The most significant building of the farmstead is the main house. It is located east of the well/pump building. The entire house is constructed of rubble stone, which has been plastered. The house has four sections and is in the shape of an “L”. The largest section of the house is a five bay, one pile, end gable (40 ft. by 21 ft.) three story Georgian home built in 1810.
The first floor of the southern façade has an attached 8ft stone porch supported by Doric order columns which was added to the home in the early 1920’s. The house is entered through a central door, which is surrounded by both side lights and transom lights. The second story windows are 6 over 9, and there are 3 over 6 windows on the third floor.
The eastern façade is composed of the gable end of the 1810 structure, which has one floor to ceiling window on the first floor. The attic has a 4 by 4 window on each side to the chimney. The remainder of the eastern façade is composed of three sections (40 ft. by 20 ft.) that are attached to the 1810 house. This facade had a pent roof, which ran the entire 61-ft length until 1994 when a new roof was put on the house. (the photo below from 1984 shows a slate roof with a dormer on the 3rd floor, plus the pent roof which probably dates back to c1859. The main roof was replaced in the 1990s and the dormer was removed at that time. The pent roof was replaced in the 2000s with a new cedar shake roof)
The first floor is believed to have been a one-story, one-room pen plan cabin built before 1810 (possibly before Keith House, which dates to 1722). The first floor has a plain post and lintel entrance door. The three windows on the first floor are not the same. One is a 6 by 6 sash, the other two are 6 by 9 sash windows. The center window may be the window in the original cabin. The second floor of the center section was added to the cabin structure in 1830. The third section of the eastern facade is a small two and one half-story addition built in 1858.
The main house is the focus of the buildings, and has been the structure on which most of our research has been done. The interior of the house is in a state of neglect. There seem to be no major structural problems. However, the settlement of the house over the years has caused the staircase to lean. The house has three staircases. The main staircase is located in the main entrance hall. The other two staircases are enclosed “winders”. One is accessed in the dining room and the other is accessed in the kitchen.
The center room of the house, what we call the 1721 Dining Room, is believed to date back to 1722-37 and may be part of the 1st building constructed on the site. The basement below this room, as well as the basement below what we now call the 1810 addition also date to this time.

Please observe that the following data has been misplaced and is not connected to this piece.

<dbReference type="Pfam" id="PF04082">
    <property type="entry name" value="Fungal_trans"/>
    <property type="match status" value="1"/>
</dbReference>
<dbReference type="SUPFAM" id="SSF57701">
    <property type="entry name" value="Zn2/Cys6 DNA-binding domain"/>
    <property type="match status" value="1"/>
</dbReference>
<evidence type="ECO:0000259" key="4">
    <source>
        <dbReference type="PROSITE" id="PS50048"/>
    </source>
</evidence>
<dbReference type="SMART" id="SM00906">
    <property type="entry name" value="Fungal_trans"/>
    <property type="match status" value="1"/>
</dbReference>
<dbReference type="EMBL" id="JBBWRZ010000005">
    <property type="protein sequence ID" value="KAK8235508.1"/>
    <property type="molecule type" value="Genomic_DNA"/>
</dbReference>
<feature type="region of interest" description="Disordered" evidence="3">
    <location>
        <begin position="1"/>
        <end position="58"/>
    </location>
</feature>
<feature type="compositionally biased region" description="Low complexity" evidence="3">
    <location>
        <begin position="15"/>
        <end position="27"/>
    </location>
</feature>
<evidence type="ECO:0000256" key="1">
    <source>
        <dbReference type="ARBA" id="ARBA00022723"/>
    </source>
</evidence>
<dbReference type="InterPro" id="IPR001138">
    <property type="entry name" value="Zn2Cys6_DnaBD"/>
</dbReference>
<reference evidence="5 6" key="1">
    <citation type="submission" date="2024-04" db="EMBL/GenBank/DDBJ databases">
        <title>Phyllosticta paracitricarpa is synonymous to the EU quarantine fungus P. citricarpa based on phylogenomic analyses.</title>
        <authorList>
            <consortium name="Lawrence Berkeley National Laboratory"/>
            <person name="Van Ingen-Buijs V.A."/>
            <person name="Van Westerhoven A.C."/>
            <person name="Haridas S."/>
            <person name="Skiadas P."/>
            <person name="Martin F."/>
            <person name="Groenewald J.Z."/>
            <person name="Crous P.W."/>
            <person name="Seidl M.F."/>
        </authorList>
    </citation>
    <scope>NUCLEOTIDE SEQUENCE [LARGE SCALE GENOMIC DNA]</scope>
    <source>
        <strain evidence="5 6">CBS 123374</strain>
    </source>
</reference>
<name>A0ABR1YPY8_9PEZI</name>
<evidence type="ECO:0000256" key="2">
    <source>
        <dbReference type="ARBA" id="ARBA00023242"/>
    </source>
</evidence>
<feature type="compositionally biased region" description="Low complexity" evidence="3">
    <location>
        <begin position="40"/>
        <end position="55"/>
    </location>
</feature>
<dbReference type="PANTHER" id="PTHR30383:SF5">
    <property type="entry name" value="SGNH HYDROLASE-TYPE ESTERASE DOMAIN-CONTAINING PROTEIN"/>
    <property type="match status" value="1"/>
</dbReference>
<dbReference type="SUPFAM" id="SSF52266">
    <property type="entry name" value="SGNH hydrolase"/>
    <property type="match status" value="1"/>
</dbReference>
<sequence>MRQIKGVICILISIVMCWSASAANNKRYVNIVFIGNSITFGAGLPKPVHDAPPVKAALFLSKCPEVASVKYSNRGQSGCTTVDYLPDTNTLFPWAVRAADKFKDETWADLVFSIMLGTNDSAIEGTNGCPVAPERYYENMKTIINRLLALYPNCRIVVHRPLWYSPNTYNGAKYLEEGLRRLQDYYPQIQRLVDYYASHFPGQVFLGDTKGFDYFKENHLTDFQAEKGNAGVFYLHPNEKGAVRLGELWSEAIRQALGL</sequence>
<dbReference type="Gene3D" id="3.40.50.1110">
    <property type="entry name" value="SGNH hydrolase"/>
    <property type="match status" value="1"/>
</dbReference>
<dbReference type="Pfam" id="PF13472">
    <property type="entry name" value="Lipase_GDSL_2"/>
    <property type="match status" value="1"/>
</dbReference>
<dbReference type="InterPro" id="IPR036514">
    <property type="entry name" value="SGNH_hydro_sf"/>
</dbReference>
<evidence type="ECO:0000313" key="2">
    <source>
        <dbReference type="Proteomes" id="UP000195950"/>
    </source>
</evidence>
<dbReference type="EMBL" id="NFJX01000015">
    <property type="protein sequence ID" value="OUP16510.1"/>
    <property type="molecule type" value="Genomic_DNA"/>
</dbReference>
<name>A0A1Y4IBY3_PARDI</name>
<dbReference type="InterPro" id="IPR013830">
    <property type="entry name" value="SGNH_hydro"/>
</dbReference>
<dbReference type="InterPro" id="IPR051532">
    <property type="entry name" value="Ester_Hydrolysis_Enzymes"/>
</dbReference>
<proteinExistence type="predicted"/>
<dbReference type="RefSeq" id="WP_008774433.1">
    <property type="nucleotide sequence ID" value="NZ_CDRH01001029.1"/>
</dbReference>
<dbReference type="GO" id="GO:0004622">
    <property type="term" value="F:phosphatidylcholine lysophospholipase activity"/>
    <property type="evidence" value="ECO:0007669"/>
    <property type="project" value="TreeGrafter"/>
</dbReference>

"The earliest section appears to have been a building of one, or more likely, two rooms, at the first floor level with a basement beneath. It cannot be determined from available physical evidence whether this was a one-story or two-story structure but the 1798 direct tax evidence supports the supposition of a shorter second story .... Shortly after the initial construction (between c1722 and c1737), the building was expanded ...This expansion consisted of the dining room and the basement beneath." (41 p2.6
The main entrance to the house is through the 1810 portion. There is a center hall plan with a library to the left and a living room to the right of the staircase. Each room contains a working fireplace. The fireplace in the living room currently has a wood stove inset. Each fireplace mantel is of wood. Mrs. Strawbridge, the prior owner, stated in her oral history, that she replaced the marble fireplace mantels with the current wooden mantels shortly after she arrived at the house in 1922. She also stated that the fireplace mantel in the library was moved from the Keith House at the same time. The dining room is entered through the living room. This room is what is believed to be the original cabin and contains a large walk-in fireplace. Attached to the dining room is the 1858 kitchen addition.
The second floor can be accessed via any one of three staircases. The second floor of the 1810 section has two bedrooms, both of which have working fireplaces. A broken fire-back molded in the shape of King Charles II coat of arms was used as the hearth in one of the fireplaces. It is possible that this was moved from the Keith House. Access to the remaining three bedrooms is made via the bedroom on the eastern side of the 1810 section and two winder staircases. The third floor of the 1810 structure contains two bedrooms.
Each section of the main house has a basement. Inspection of the basement of the possible pre-1810 section shows two large supports. One of the supports is for the large fireplace one the first floor. The other support is a mystery. It is almost identical to the fireplace support and is much larger than needed for any normal kitchen activities above. The basement also has a circular stone structure that may have been a well or a vat, used for water storage or possibly ice. Upon closer inspection of this basement, the remains of a winder were discovered directly below the winder in the dining room.